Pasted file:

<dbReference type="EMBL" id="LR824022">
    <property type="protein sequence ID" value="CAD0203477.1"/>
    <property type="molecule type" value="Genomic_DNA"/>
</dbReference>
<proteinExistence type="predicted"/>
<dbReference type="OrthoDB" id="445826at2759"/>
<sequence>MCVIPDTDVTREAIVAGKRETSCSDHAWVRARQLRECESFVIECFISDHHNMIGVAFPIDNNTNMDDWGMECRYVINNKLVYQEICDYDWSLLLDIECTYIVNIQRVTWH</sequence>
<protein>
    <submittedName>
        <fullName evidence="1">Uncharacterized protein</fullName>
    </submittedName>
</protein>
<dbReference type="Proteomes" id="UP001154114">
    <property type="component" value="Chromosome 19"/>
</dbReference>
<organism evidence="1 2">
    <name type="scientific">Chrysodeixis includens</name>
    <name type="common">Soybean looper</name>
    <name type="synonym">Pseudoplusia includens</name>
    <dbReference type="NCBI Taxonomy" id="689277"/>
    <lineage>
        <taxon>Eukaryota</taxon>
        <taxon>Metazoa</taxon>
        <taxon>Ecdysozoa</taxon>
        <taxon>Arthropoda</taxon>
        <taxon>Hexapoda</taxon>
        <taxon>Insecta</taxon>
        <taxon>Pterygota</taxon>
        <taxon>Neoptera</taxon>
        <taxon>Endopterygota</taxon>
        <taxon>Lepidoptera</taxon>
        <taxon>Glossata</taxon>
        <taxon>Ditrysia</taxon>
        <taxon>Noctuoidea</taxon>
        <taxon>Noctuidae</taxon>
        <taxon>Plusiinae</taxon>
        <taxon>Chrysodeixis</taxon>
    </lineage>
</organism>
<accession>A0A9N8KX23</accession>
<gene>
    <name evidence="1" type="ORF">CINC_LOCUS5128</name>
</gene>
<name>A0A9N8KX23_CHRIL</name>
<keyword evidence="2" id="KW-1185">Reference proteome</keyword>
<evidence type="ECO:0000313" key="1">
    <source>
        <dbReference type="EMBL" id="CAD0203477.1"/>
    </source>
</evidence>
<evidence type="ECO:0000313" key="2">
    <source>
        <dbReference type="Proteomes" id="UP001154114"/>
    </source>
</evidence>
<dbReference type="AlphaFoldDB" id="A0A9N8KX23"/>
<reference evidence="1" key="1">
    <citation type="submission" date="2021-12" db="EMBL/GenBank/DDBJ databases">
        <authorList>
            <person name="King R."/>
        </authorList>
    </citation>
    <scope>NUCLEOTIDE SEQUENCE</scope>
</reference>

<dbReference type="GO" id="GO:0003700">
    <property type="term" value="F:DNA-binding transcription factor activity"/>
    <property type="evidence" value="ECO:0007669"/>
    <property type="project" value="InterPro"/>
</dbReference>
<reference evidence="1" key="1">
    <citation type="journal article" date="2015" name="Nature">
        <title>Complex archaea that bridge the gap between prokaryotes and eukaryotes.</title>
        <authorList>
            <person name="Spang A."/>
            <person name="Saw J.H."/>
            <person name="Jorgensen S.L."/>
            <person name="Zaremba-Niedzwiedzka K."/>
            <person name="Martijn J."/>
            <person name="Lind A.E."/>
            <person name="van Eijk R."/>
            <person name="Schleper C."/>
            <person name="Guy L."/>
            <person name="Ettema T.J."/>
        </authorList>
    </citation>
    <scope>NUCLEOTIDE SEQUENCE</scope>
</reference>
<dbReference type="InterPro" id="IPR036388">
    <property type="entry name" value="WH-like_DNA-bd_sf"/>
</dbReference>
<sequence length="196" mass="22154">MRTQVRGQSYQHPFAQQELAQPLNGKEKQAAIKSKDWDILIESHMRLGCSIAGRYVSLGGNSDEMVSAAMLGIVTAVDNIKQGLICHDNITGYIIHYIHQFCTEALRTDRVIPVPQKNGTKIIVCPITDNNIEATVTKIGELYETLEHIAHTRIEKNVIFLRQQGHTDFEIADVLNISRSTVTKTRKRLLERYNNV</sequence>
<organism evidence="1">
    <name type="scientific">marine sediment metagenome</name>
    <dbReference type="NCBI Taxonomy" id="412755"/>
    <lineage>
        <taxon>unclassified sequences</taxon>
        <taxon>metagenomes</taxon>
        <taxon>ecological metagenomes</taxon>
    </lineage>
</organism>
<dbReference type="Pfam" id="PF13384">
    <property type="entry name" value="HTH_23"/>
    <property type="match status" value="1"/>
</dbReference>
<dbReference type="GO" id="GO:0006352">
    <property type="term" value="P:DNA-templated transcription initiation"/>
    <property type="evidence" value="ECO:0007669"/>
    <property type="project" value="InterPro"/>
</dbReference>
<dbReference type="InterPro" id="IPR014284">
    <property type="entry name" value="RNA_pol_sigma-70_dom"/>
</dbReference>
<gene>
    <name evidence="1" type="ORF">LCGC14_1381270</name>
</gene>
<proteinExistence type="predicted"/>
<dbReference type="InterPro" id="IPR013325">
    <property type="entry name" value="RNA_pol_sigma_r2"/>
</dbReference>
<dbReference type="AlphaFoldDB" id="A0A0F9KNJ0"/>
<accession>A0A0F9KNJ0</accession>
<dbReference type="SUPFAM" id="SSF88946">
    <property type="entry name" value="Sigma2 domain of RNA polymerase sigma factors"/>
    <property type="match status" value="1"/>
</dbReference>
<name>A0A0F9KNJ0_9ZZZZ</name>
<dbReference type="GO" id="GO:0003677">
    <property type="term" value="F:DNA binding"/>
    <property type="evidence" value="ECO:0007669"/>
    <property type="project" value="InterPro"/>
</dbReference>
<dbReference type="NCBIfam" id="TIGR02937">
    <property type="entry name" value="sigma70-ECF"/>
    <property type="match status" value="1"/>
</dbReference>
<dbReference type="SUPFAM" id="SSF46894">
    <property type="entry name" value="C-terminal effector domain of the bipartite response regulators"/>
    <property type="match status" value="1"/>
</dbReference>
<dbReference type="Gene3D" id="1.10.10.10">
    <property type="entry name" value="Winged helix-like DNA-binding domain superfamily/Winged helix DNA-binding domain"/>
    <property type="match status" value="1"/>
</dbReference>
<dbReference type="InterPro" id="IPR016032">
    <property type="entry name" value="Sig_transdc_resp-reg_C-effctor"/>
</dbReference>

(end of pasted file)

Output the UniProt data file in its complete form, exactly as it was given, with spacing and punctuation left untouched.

<dbReference type="EMBL" id="LR824022">
    <property type="protein sequence ID" value="CAD0203477.1"/>
    <property type="molecule type" value="Genomic_DNA"/>
</dbReference>
<proteinExistence type="predicted"/>
<dbReference type="OrthoDB" id="445826at2759"/>
<sequence>MCVIPDTDVTREAIVAGKRETSCSDHAWVRARQLRECESFVIECFISDHHNMIGVAFPIDNNTNMDDWGMECRYVINNKLVYQEICDYDWSLLLDIECTYIVNIQRVTWH</sequence>
<protein>
    <submittedName>
        <fullName evidence="1">Uncharacterized protein</fullName>
    </submittedName>
</protein>
<dbReference type="Proteomes" id="UP001154114">
    <property type="component" value="Chromosome 19"/>
</dbReference>
<organism evidence="1 2">
    <name type="scientific">Chrysodeixis includens</name>
    <name type="common">Soybean looper</name>
    <name type="synonym">Pseudoplusia includens</name>
    <dbReference type="NCBI Taxonomy" id="689277"/>
    <lineage>
        <taxon>Eukaryota</taxon>
        <taxon>Metazoa</taxon>
        <taxon>Ecdysozoa</taxon>
        <taxon>Arthropoda</taxon>
        <taxon>Hexapoda</taxon>
        <taxon>Insecta</taxon>
        <taxon>Pterygota</taxon>
        <taxon>Neoptera</taxon>
        <taxon>Endopterygota</taxon>
        <taxon>Lepidoptera</taxon>
        <taxon>Glossata</taxon>
        <taxon>Ditrysia</taxon>
        <taxon>Noctuoidea</taxon>
        <taxon>Noctuidae</taxon>
        <taxon>Plusiinae</taxon>
        <taxon>Chrysodeixis</taxon>
    </lineage>
</organism>
<accession>A0A9N8KX23</accession>
<gene>
    <name evidence="1" type="ORF">CINC_LOCUS5128</name>
</gene>
<name>A0A9N8KX23_CHRIL</name>
<keyword evidence="2" id="KW-1185">Reference proteome</keyword>
<evidence type="ECO:0000313" key="1">
    <source>
        <dbReference type="EMBL" id="CAD0203477.1"/>
    </source>
</evidence>
<evidence type="ECO:0000313" key="2">
    <source>
        <dbReference type="Proteomes" id="UP001154114"/>
    </source>
</evidence>
<dbReference type="AlphaFoldDB" id="A0A9N8KX23"/>
<reference evidence="1" key="1">
    <citation type="submission" date="2021-12" db="EMBL/GenBank/DDBJ databases">
        <authorList>
            <person name="King R."/>
        </authorList>
    </citation>
    <scope>NUCLEOTIDE SEQUENCE</scope>
</reference>

<dbReference type="GO" id="GO:0003700">
    <property type="term" value="F:DNA-binding transcription factor activity"/>
    <property type="evidence" value="ECO:0007669"/>
    <property type="project" value="InterPro"/>
</dbReference>
<reference evidence="1" key="1">
    <citation type="journal article" date="2015" name="Nature">
        <title>Complex archaea that bridge the gap between prokaryotes and eukaryotes.</title>
        <authorList>
            <person name="Spang A."/>
            <person name="Saw J.H."/>
            <person name="Jorgensen S.L."/>
            <person name="Zaremba-Niedzwiedzka K."/>
            <person name="Martijn J."/>
            <person name="Lind A.E."/>
            <person name="van Eijk R."/>
            <person name="Schleper C."/>
            <person name="Guy L."/>
            <person name="Ettema T.J."/>
        </authorList>
    </citation>
    <scope>NUCLEOTIDE SEQUENCE</scope>
</reference>
<dbReference type="InterPro" id="IPR036388">
    <property type="entry name" value="WH-like_DNA-bd_sf"/>
</dbReference>
<sequence length="196" mass="22154">MRTQVRGQSYQHPFAQQELAQPLNGKEKQAAIKSKDWDILIESHMRLGCSIAGRYVSLGGNSDEMVSAAMLGIVTAVDNIKQGLICHDNITGYIIHYIHQFCTEALRTDRVIPVPQKNGTKIIVCPITDNNIEATVTKIGELYETLEHIAHTRIEKNVIFLRQQGHTDFEIADVLNISRSTVTKTRKRLLERYNNV</sequence>
<organism evidence="1">
    <name type="scientific">marine sediment metagenome</name>
    <dbReference type="NCBI Taxonomy" id="412755"/>
    <lineage>
        <taxon>unclassified sequences</taxon>
        <taxon>metagenomes</taxon>
        <taxon>ecological metagenomes</taxon>
    </lineage>
</organism>
<dbReference type="Pfam" id="PF13384">
    <property type="entry name" value="HTH_23"/>
    <property type="match status" value="1"/>
</dbReference>
<dbReference type="GO" id="GO:0006352">
    <property type="term" value="P:DNA-templated transcription initiation"/>
    <property type="evidence" value="ECO:0007669"/>
    <property type="project" value="InterPro"/>
</dbReference>
<dbReference type="InterPro" id="IPR014284">
    <property type="entry name" value="RNA_pol_sigma-70_dom"/>
</dbReference>
<gene>
    <name evidence="1" type="ORF">LCGC14_1381270</name>
</gene>
<proteinExistence type="predicted"/>
<dbReference type="InterPro" id="IPR013325">
    <property type="entry name" value="RNA_pol_sigma_r2"/>
</dbReference>
<dbReference type="AlphaFoldDB" id="A0A0F9KNJ0"/>
<accession>A0A0F9KNJ0</accession>
<dbReference type="SUPFAM" id="SSF88946">
    <property type="entry name" value="Sigma2 domain of RNA polymerase sigma factors"/>
    <property type="match status" value="1"/>
</dbReference>
<name>A0A0F9KNJ0_9ZZZZ</name>
<dbReference type="GO" id="GO:0003677">
    <property type="term" value="F:DNA binding"/>
    <property type="evidence" value="ECO:0007669"/>
    <property type="project" value="InterPro"/>
</dbReference>
<dbReference type="NCBIfam" id="TIGR02937">
    <property type="entry name" value="sigma70-ECF"/>
    <property type="match status" value="1"/>
</dbReference>
<dbReference type="SUPFAM" id="SSF46894">
    <property type="entry name" value="C-terminal effector domain of the bipartite response regulators"/>
    <property type="match status" value="1"/>
</dbReference>
<dbReference type="Gene3D" id="1.10.10.10">
    <property type="entry name" value="Winged helix-like DNA-binding domain superfamily/Winged helix DNA-binding domain"/>
    <property type="match status" value="1"/>
</dbReference>
<dbReference type="InterPro" id="IPR016032">
    <property type="entry name" value="Sig_transdc_resp-reg_C-effctor"/>
</dbReference>